Earlier this month, Time magazine published an article about the "Latino Reformation," supported by some interesting statistics and analysis of the growth of Latino Charismatic Protestantism. According to historians and theologians, Charismatic Protestantism has been around since the early 1900s. Under Charismatic Protestantism, Pentecostalism is the dominant denomination. As cited in the Time article, "The Latino Reformation," "Charismatic connotes a belief in miracles, healing, divine intervention, speaking in tongues and an active spirit world." In the 1900s, Charles Parham, an American evangelist and faith healer, began teaching that speaking in tongues is the biblical evidence of spiritual baptism. As described in "The Revival Legacy of Charles F. Parham," the three year long Azusa Street Revival in Los Angeles, California resulted in the spread of Pentecostalism throughout the United States and globally (as cited in the Enrichment Journal).
In most of Latin America, Catholicism was more prevalent, with 81% of the population identifying as Catholic in 1996 (as cited in "The Latino Reformation," Time). Recently, there has been a noticeable shift to Evangelical Protestantism. Since 1996, Evangelical Christianity has tripled in growth, accounting for 13% of Latin America’s population in 2010; correlated with an 11% drop in Catholicism over that time period. As mentioned in the article, the Latino Charismatic Movement features a mixture of openness to ethnic diversity, and a shift in gender roles as women have taken on more leadership roles.
In terms of gender issues, why is it that the Latino evangelical community is more accepting of women in leadership roles, whilst the white evangelical community continues to restrict women to subordinate roles? At the focus of this theological discussion is one of social, economic, and ethnic diversity. Given the competition with the existing predominantly white evangelical community, the Latino charismatic movement has experienced forms of opposition and struggle in relation to integration, language, and immigration reform. With this experience, a more egalitarian mindset emerges. Many countries in Latin America continue to experience moderate to severe economic struggles affecting their psychological and physical well-being. The marginalization of social groups results in the exploration of alternative spaces that may help in enhancing many facets of their lives.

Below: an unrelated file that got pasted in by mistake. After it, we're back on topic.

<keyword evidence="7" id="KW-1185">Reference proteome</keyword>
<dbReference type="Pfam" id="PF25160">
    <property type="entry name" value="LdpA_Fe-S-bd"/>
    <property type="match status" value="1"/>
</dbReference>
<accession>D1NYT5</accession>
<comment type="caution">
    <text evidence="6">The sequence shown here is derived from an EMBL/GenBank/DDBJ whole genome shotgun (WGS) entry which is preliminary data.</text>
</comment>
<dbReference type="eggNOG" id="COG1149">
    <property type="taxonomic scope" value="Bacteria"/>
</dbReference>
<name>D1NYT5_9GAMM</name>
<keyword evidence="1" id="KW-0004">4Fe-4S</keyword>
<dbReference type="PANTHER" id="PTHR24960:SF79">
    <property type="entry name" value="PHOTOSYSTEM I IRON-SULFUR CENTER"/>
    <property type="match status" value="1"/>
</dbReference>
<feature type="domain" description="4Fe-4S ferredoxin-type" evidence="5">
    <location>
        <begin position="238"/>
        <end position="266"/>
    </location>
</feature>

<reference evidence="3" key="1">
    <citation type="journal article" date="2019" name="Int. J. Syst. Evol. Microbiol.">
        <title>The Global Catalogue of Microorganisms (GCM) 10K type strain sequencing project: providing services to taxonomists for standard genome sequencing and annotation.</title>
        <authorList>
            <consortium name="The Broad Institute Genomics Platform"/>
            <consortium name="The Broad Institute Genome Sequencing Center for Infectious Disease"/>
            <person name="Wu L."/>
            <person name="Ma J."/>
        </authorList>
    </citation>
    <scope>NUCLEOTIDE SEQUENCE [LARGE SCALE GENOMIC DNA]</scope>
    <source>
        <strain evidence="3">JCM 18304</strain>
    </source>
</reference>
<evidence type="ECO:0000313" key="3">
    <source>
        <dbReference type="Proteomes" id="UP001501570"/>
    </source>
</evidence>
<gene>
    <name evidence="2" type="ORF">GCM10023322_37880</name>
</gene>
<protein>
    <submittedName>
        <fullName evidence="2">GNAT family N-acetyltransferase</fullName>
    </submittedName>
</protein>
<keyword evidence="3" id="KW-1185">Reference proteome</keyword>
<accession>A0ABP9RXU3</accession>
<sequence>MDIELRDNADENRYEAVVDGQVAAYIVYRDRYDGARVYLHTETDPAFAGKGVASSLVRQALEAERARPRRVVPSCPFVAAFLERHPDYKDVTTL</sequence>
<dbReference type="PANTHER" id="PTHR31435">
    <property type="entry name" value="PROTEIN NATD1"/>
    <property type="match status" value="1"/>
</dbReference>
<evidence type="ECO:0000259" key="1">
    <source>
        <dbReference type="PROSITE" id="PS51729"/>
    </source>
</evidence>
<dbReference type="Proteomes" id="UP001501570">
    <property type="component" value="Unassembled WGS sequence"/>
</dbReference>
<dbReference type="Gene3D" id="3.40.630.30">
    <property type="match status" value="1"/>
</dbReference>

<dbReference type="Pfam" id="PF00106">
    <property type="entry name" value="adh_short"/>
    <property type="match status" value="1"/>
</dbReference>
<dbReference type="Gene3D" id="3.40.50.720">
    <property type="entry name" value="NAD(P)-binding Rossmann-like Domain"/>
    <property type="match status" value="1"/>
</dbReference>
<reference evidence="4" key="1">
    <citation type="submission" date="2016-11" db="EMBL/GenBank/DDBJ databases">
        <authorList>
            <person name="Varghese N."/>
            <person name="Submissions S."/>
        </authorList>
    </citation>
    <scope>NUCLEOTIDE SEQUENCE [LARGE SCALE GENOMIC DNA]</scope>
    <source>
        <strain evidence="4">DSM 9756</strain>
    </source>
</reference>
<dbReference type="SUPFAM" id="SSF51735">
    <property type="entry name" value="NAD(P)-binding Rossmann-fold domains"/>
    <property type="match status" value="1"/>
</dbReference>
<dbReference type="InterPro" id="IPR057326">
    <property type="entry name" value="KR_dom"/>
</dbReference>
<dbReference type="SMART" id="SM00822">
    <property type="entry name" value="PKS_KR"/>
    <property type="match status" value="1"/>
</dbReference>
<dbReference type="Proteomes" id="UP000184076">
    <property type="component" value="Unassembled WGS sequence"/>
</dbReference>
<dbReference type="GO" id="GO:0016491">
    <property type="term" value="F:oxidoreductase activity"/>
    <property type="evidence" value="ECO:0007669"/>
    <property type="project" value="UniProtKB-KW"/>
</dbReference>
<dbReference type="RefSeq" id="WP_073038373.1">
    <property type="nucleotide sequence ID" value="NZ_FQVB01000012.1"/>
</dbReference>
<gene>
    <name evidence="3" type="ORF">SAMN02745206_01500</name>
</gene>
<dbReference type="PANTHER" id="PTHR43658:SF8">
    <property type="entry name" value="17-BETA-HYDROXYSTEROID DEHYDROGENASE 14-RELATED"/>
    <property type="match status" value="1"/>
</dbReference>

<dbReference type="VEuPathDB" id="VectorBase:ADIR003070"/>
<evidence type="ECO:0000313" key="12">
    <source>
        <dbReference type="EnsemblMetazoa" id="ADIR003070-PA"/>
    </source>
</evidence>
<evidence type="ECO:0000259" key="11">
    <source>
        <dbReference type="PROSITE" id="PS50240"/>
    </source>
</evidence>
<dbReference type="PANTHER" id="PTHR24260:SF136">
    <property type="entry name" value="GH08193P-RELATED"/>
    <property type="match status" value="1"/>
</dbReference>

Time Magazine sheds light on how the Catholic Church's Renewal movement is looking to regain its numbers.
According to the U.S. Council of Catholic Bishops, up to half of Latino Catholics in America are expressing their faith much as the evangelical community does – praying with hands raised, speaking in tongues, expecting the miraculous. In the last few decades, the Catholic Charismatic Renewal movement has been on the rise, opening its congregation to the Latin community.
The Evangelical Latino Movement is booming in the U.S. with Pastor Wilfredo De Jesus, along with his wife as co-pastor, leading 17,000 people at New Life Covenant Church in Chicago. This is the largest Assemblies of God church in the U.S. as reported in Time Magazine.
Through the movement’s radical shift, it’s important to consider the foundational aspects of Charismatic Protestantism in relation to gender constructs. Ontologically, the bible promotes many patriarchal values and beliefs that have been upheld since its origin. Charismatic religions have doubled down on many biblically identified worldly sins such as drinking, drug use, and prostitution; whilst taking a progressive approach towards gender roles. However, oppressive gender constructs are very difficult, if not impossible, to fully eradicate without creating a new religious movement. While the Latino Reformation is open to gender equality, it will remain a fleeting battle as the movement exists within the constructs of Protestantism. According to the 2006 Pew U.S. Religion Survey, 76% of Hispanic Evangelical Christians take the Bible literally which is a direct contradiction to female leadership. In order for a movement to be truly transformative, religions must accept novelty and the globalized modern society we inhabit today.